The Russian Connection
by Antonis D. Papagiannidis
Russian Federation Foreign Minister Sergei Lavrov comes visiting Athens, in a move expected to thaw relations between Greece and Russia. Such relations have been quite chilly – or at least placed at the back burner – ever since, in July 2018 then-Foreign Minister Nikos Kotzias sent packing Russian diplomatic personnel from the Athens Embassy due to involvement in a low-intensity intelligence operation having to do with Church matters and the Macedonia issue.
Lavrov’s visit coincides ostensibly with Greece chairing the Council of Europe for the semester underway; both countries are Council members, but Russia is actively engaged in ameliorating its own status, blemished over human rights issues. But everybody has noticed that Russia had been shifting its positions in the tense situation evolving between Greece and Turkey in the Eastern Mediterranean, a chess-board on which Moscow has been advancing its own positions.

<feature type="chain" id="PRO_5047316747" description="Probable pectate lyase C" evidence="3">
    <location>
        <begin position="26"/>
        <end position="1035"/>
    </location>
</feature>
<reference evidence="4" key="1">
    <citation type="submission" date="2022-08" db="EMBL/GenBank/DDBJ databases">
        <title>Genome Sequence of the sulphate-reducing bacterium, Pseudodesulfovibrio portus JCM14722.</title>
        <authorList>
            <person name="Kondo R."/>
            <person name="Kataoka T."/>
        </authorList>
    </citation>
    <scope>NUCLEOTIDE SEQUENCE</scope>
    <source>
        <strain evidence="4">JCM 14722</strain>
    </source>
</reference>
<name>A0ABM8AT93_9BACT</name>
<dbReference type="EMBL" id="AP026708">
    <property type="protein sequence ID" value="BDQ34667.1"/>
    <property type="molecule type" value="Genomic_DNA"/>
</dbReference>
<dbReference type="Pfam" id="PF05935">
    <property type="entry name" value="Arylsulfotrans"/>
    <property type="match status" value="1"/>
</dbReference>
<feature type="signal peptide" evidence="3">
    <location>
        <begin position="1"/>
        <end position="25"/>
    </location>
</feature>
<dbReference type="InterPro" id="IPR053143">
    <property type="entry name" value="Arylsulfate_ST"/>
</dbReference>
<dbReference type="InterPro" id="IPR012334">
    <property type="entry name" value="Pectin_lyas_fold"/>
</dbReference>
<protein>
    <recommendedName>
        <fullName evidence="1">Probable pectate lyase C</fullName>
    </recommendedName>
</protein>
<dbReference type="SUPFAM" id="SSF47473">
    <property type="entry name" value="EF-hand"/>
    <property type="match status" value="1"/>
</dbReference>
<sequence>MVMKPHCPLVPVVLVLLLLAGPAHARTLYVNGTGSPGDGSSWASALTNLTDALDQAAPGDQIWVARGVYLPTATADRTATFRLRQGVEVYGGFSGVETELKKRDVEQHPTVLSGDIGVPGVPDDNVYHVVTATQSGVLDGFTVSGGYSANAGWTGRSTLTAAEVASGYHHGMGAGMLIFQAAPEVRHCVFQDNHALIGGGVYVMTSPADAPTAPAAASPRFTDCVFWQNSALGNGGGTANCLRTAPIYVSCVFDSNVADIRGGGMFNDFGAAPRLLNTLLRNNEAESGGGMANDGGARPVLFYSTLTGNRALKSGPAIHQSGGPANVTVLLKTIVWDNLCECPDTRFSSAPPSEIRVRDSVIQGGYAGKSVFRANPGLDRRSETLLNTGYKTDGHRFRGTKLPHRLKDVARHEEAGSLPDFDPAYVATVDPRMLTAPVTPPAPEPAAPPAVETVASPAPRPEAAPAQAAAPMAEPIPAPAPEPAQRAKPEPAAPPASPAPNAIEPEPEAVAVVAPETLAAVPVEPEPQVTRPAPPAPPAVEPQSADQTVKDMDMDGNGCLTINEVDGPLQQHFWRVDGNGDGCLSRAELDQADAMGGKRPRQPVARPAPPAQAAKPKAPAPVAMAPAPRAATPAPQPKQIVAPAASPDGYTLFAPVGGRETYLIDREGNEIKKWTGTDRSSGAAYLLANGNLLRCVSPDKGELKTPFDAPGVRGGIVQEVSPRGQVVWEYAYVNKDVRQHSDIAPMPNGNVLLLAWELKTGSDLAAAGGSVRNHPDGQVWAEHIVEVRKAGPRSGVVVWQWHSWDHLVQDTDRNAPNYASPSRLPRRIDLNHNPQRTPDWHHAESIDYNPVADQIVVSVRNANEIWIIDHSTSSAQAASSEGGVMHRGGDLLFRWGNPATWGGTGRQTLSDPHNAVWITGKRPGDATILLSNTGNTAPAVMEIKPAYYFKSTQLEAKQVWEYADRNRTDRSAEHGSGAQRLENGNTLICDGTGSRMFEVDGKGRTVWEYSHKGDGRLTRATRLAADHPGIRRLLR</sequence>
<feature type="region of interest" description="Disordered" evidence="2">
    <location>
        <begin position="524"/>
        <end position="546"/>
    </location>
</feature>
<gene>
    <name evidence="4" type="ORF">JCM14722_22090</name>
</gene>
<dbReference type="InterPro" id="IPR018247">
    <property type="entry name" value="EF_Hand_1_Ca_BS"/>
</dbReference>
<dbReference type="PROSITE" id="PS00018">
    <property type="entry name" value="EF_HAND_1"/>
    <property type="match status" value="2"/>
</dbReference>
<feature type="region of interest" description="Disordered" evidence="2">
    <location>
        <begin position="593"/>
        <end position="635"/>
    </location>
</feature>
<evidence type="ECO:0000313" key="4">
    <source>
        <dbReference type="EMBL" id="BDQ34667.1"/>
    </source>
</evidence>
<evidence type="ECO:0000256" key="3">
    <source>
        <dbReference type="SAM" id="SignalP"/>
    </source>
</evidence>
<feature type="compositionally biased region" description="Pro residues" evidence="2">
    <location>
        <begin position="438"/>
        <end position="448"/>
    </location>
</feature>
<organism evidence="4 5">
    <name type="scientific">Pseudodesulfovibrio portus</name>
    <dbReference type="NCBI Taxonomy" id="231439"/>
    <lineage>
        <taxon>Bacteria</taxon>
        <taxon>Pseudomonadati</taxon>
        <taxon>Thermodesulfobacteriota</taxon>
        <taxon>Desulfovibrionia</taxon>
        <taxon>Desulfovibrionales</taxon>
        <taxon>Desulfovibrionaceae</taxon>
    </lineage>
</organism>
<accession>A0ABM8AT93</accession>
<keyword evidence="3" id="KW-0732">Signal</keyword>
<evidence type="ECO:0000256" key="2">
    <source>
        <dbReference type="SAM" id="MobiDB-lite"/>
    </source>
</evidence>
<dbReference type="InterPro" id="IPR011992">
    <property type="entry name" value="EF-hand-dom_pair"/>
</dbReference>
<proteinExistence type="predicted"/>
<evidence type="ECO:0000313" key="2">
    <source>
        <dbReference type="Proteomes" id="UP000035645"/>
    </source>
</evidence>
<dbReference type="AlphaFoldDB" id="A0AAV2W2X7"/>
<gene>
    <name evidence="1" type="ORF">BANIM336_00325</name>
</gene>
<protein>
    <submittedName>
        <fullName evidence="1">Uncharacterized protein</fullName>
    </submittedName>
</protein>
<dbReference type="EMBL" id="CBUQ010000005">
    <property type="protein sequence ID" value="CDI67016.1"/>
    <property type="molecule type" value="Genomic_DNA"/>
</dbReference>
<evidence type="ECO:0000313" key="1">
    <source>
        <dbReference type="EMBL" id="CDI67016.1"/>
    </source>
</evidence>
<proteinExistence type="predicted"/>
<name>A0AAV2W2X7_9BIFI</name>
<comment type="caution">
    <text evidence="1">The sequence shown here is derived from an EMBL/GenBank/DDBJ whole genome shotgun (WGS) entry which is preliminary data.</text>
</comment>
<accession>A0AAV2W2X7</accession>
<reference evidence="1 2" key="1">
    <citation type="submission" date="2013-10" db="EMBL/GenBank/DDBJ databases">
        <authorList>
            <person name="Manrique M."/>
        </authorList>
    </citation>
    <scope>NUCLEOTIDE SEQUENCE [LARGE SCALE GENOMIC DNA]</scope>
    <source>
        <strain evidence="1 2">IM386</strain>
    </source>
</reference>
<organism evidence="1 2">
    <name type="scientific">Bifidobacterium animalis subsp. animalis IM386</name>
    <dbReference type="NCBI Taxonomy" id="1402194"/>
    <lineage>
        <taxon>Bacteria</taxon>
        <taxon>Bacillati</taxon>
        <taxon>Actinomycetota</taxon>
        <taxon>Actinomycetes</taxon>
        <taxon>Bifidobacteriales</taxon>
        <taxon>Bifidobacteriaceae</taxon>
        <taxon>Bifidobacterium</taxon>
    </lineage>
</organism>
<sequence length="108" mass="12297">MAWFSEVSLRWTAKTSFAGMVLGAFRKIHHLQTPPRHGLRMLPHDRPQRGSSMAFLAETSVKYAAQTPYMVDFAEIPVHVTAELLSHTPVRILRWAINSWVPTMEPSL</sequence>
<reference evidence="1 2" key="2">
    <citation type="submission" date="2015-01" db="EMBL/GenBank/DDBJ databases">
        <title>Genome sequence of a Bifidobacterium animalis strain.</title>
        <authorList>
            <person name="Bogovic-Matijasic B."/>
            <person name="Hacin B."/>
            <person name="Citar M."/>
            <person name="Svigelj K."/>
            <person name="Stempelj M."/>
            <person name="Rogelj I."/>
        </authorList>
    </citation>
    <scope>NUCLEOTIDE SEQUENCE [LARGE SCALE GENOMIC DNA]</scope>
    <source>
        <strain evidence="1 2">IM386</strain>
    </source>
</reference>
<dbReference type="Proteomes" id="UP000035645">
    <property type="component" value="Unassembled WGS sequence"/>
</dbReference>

In a Russian Embassy tweet just days ago, reference was made to UNCLOS (to which both Russia and Greece are participants, while Turkey is conspicuously not) as the “cornerstone” of the international status of the seas. According to Russia, UNCLOS ensures to all nations the sovereign right “for territorial waters up to 12 miles while it sets out principles and methods for the delimitation of Exclusive Economic Zones” . The tweet explicitly includes the Mediterranean to such rules.
The Lavrov visit will be closely watched, as will all pronouncements to be issued. But of even higher symbolic-plus importance is a tweet of the Russian Federation Foreign Ministry commemorating the (October 20, 1827) naval battle at Navarino – where a Russian, English and French squadrons defeated the Turkish-Egyptian fleet in the Bay of Navarino. As the tweet concludes “the triumph of the allied fleet became one of the pre-requisites for Greece’s independence”. This benevolent but also heavy-handed reminder, if combined with talk of President Putin joining in for the celebrations of 200 years of Greek Independence in March 2021, gives food for thought to all parties of the current fraught situation at the Near East/East Mediterranean.